Reduced reflectivity in the majority of residual cones in CNGA3 and CNGB3 has also been noted, with relative preservation in GNAT2. Changes in cone reflectivity could potentially provide a clinical trial outcome metric.18 42
Directly relevant to the ongoing debate on whether ACHM is significantly progressive,40 based on serial OCT and AOSLO, a longitudinal study of CNGB3-ACHM, with follow-up of 6–26 months, showed little or no detectable change in foveal cone structure over time.24
Blue cone monochromacy
Blue cone monochromacy (BCM) is associated with a range of opsin array genotypes, affecting both L and M cones.40 The condition is X-linked, and despite female carriers being asymptomatic, cAOSLO has demonstrated variably reduced cone density, increased spacing and disrupted organisation, with phenotypic variability likely relating to random X-chromosome inactivation.46 Affected men have a more severe phenotype, although the degree of cone mosaic disruption is also highly variable and may be partly related to specific genotype group.47 The L/M interchange haplotypes have been associated with significantly greater residual parafoveal cone structure, with localised loss of waveguiding cones at the fovea. In contrast, the inactivating Cys203Arg missense mutation genotype group is associated with greater loss of waveguiding L/M cones. cAOSLO images of the cone mosaic typically show a dark foveal centre, with a sparse array of large bright spots, which are believed to be S cones, immediately surrounding it (figure 2C).47 48 It is possible to estimate with reasonable confidence the number of L and M cones in the parafovea, as they appear as dark gaps within the rod mosaic.46 cAOSLO has demonstrated a reduced number of cones in the parafovea (both reflective S cones and non-reflective L cones and M cones) to that of about 25% of normal, with evidence of even greater loss of cone cells in the locus control region deletion genotype group of BCM. Moreover, SD-AOSLO images have revealed remnant inner segment structure (figure 2B) both at the fovea and the parafovea.48 Importantly, however, despite low cone density in BCM, the number is higher than that expected for the S cone submosaic, in keeping with remnant L/M cones.27 49 50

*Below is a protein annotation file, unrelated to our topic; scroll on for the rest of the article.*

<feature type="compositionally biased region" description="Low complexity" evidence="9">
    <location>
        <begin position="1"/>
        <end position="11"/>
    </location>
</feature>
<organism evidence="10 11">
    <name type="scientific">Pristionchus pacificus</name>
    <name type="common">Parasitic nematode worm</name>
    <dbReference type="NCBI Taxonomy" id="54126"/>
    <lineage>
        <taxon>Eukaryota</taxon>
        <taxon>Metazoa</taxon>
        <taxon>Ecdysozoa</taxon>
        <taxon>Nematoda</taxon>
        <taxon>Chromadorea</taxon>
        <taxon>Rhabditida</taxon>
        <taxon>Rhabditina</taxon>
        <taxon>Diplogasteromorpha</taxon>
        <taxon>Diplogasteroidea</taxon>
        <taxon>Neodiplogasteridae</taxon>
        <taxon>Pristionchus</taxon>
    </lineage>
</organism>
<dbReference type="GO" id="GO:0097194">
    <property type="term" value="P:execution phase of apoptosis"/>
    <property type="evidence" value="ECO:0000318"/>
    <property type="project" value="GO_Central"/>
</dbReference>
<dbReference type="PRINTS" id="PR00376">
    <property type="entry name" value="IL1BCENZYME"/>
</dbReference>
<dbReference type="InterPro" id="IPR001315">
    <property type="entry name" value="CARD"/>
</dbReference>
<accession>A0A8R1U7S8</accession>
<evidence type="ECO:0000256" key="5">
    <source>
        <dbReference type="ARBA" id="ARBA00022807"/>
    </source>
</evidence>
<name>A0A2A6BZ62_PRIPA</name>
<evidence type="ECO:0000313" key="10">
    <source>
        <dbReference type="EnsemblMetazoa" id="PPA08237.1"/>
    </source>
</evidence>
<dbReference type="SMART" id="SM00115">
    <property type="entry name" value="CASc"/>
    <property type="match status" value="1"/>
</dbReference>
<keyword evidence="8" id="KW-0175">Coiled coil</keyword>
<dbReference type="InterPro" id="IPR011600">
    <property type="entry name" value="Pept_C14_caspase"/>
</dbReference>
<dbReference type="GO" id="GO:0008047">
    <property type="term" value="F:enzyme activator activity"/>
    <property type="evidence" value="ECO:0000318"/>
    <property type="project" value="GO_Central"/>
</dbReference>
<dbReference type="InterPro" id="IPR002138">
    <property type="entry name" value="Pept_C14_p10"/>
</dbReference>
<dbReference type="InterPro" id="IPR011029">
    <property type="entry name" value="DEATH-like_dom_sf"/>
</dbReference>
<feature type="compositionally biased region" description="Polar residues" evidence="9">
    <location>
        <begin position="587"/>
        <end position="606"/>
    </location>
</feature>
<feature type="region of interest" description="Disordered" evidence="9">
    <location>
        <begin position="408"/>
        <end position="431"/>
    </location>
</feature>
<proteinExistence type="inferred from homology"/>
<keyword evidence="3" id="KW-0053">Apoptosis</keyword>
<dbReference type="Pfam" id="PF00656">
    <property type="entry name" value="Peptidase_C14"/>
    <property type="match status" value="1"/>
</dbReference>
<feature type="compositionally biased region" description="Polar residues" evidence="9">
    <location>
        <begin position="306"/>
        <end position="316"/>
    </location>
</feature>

Overall, these AOSLO imaging studies have identified significant intersubject variability in cone mosaic integrity and illustrate the importance of cellular imaging in the identification of remnant cones that have the potential to be rescued in planned interventions.
Oligocone trichromacy and RGS9/R9AP-associated retinopathy (‘Bradyopsia’)
The cone photoreceptor mosaic in three patients with typical oligocone trichromacy has been investigated, and in keeping with the original disease mechanism hypothesis, a decreased number (‘oligocone’) of otherwise normal appearing foveal cones (thereby permitting ‘trichromacy’) were observed, with absence of visible structure beyond the central fovea.51 RGS9/R9AP-associated retinopathy is clinically indistinguishable from oligocone trichromacy, but can be discerned using non-standard extended electrophysiological assessment or molecular genetic testing. However, unlike in oligocone trichromacy, cAOSLO has revealed a normal cone photoreceptor mosaic in subjects with RGS9/R9AP retinopathy,51 52 which is in agreement with the electroretinography (ERG) findings of normal initial response in dark-adapted flicker ERGs performed with a dim stimulus.53 Cellular phenotyping is therefore able to readily differentiate between these two conditions with common clinical features—with an intact photoreceptor mosaic in bradyopsia and disruption in oligocone trichromacy.
Bornholm eye disease
Similar to BCM, Bornholm eye disease (BED) is an X-linked cone dysfunction syndrome that is associated with mutations in the L/M gene array.54–58 Predominantly due to the heterogeneity in the underlying genotype (predominantly L/M interchange haplotypes), the degree of photoreceptor mosaic disruption in affected men is highly variable, with cone density ranging from near normal to more than 75% reduction59 (figure 2: 4C and 4D). However, there is also high variability in the appearance of the cone mosaic within brothers who share the same genotype, likely owing to variations in L:M cone ratio.59 60 Cone density has been found to correlate with both axial length and the degree of myopia60; however, systematic analysis of the relationship between these factors and the specific underlying L/M opsin variant is lacking, due to small numbers of subjects within each genotype group to date. Additionally, previous investigations employing AOSLO imaging have been cross-sectional, so there is a need for longitudinal studies to track larger genetically confirmed cohorts, both for BED and BCM, to determine natural history and thereby better establish the potential for intervention.
Rod dysfunction syndromes
Congenital stationary night blindness
Godara et al reported retinal structure in three patients with GRM6-associated congenital stationary night blindness.61 They identified a contiguous cone mosaic and normal cone densities with cAOSLO, in keeping with previous histopathology. They identified photoreceptor mosaic integrity and reported thinning of inner retinal layers on OCT, suggesting a functional defect in retinal neurotransmission, rather than a structural photoreceptor defect.61